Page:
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NNSA’s Cielo, Roadrunner Supercomputers Ranked as World’s Most Powerful Supercomputers

Two NNSA supercomputers are ranked in the top ten of the TOP500 List of the world’s most powerful supercomputers. The list was released today.

Both NNSA computers are located at Los Alamos National Laboratory (LANL): Cielo is ranked number six on the list and Roadrunner is ranked number 10. Five other supercomputers housed at NNSA sites are ranked in top 26 of the TOP500 list.

As part of NNSA’s mission to extend the lifetime of nuclear weapons in the stockpile, the Advanced Simulation and Computing (ASC) Campaign provides NNSA with leading edge, high-end simulation capabilities. The ASC program helps NNSA to meet nuclear weapons assessment and certification requirements, including: weapon codes, weapon science, computing platforms, and supporting infrastructure.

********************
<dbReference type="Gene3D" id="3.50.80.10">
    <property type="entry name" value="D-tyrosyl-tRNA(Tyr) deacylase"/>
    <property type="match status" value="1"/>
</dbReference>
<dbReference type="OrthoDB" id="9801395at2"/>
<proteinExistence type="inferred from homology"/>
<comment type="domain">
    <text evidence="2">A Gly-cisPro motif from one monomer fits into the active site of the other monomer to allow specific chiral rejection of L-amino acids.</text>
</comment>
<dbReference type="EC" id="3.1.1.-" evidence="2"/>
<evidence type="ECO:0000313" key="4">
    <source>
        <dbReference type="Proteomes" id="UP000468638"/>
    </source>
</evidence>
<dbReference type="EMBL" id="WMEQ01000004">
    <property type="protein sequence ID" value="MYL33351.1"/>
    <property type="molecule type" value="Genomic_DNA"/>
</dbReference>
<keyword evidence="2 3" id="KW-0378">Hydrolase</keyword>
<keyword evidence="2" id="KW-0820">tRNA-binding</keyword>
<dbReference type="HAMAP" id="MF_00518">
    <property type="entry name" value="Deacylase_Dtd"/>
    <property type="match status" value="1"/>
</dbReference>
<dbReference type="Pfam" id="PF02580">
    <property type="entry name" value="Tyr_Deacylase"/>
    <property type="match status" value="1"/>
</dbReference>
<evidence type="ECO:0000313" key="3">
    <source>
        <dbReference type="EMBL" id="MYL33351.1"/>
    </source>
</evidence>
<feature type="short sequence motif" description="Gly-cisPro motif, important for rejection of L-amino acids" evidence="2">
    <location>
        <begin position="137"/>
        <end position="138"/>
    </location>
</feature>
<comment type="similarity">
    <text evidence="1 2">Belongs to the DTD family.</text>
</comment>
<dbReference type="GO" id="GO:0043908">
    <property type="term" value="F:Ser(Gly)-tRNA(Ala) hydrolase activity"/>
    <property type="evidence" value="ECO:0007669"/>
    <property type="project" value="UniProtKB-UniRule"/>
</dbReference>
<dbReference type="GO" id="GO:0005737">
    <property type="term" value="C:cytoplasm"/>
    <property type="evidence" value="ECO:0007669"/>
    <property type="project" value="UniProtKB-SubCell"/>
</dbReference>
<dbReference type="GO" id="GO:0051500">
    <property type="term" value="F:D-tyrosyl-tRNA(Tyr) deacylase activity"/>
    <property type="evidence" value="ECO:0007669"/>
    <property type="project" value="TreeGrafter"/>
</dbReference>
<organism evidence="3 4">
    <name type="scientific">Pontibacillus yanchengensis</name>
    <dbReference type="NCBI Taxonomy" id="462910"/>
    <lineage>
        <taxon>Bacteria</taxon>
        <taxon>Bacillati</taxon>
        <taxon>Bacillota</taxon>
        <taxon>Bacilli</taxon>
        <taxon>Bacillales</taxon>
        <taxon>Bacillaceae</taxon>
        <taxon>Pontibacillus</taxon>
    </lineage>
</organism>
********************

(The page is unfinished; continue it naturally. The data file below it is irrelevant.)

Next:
Cielo, a petascale resource for conducting NNSA weapons simulations in the 2011-2015 timeframe, can achieve more than one quadrillion floating point operations per second. Earlier this year, the Cielo system was upgraded from 1.03 petaFLOPS (72 cabinets) to 1.37 petaFLOPS (96 cabinets). Cielo is operated by the New Mexico Alliance for Computing at Extreme Scale (ACES), a collaboration between LANL and Sandia National Laboratories.

Roadrunner has a peak performance of 1.38 petaflops and was the first supercomputer in the world to perform at a sustained petaflops rate on a scientific calculation. Roadrunner has a unique architecture that was designed to explore new computing technology, and is an important stepping stone to even larger systems in the future.

The top 26 include Number 15: The Appro Xtreme-X, LLNL; Number 17: BlueGene/Q, Lawrence Livermore National Laboratory (LLNL); Number 22: BlueGene/L, LLNL; Number 24: Red Sky, Sandia/National Energy Laboratory; Number 26: Dawn - Blue Gene/P, LLNL.

The TOP500 list is compiled by Hans Meuer of the University of Mannheim, Germany; Erich Strohmaier and Horst Simon of NERSC/Lawrence Berkeley National Laboratory; and Jack Dongarra of the University of Tennessee, Knoxville. To see the entire list, see: